Carter et al, 2008 in his research work pointed out some examples of teachers incorporating SNSs directly into their pedagogical practice which concluded that there may be benefits in carefully considered use of social network media. When responding to this query, majority of the teachers indicated that with the use of SNSs, they managed to learn how to incorporate it into teaching. Table 2: Effects of social networking sites to teachers Statement Positive Effects Share information and resources with students Learn how social networking can be incorporated into teaching Creates student groups to collaborate on projects Increases teachers availability to students outside school hours Enables research through the exchange of different materials Negative Effects Devotes little time to attend to students class related problems Reduction in face-to-face human contact due to SNS Reducing the time of doing research to improve on your profession Affects profession reputation and career Causes stress and affects your health WA Chi Square value.

According to the present findings, majority of the teachers showed that they used SNSs to create student groups so as to collaborate in projects and to send messages to students about their marks or work as cited by Heavin (2007). Also Pearson (2009) in his work indicated that he has successfully used SNSs such as Twitter and Facebook, for a variety of reasons including reminding students of upcoming homework deadlines, marks etc. Teacher’s opportunities of conducting their research work are improved since SNSs permit the exchange of different materials and ideas. Alexander (2006) described the value of social networking tools such as social bookmarking for collaborative information discovery and writing.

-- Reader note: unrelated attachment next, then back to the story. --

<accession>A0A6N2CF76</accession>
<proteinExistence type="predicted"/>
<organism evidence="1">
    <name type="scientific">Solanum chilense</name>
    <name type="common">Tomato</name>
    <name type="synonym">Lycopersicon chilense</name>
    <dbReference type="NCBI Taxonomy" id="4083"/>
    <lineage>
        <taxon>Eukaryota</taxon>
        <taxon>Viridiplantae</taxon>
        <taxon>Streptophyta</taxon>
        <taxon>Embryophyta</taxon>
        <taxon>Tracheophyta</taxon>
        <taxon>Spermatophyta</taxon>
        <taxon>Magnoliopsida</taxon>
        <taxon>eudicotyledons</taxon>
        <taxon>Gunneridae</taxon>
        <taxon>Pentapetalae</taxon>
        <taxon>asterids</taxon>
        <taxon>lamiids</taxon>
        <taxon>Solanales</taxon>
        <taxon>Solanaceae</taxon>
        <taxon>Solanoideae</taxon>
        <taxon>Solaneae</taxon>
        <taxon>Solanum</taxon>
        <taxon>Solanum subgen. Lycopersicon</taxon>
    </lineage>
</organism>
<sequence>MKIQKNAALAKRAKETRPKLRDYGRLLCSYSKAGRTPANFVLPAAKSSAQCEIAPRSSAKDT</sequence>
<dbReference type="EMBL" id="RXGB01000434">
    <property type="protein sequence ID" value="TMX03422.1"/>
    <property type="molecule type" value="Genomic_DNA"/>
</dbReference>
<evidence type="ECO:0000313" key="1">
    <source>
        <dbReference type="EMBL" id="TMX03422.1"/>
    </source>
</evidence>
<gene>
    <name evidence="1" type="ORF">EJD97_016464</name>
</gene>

The responses in all the cases are statistically significant based on the chi square values which are less than 0.05. So we reject the null hypothesis and we accept the research hypothesis. On the contrary, it was found that teachers devoted little time to attend to students’ class related problems. According to the research conducted by Greenfield et al, (2008), SNSs as well as other new forms of communication technology are concerns to many school professionals because of the level of distraction they create within the school. The study continued to show that teachers were unable to give their opinions whether SNSs reduce their time of doing research so as to improve on their professions and careers, causes stress and affects their brain etc. Furthermore, teachers disagreed with the claim that their usage of SNSs affects their profession and carrier. This indicated that their profession and career is affected by other factors but not SNSs. In all the cases, the chi square values are less than the critical value of 0.05. Therefore, it can be concluded that the responses on all the statements were statistically significant.

4 Conclusion
Social networking sites are gaining a lot of popularity these days with almost all the educators and educated youth using one or the other such site. These have played a crucial role in bridging boundaries, crossing the seas and enabling them to communicate on a common platform [25]. The aim of this study was to investigate the effects that social networking sites have to the lifestyles of teachers and students in higher educational institutions. The findings show that most of the students usually spend little time on their social networking sites by logging in once a day. Majority of them use Facebook as their favorite SNS and mostly access it on their computers while in their hostels. It can be clearly seen that students devote little time to these SNSs. The findings continue to show that students use SNSs for academic and non-academic purposes but with academic purposes outweighing the non-academic. Students can formulate group discussions so as to exchange their ideas, share course related materials with their colleagues communicate to their teachers, appeal to their friends about assignments etc.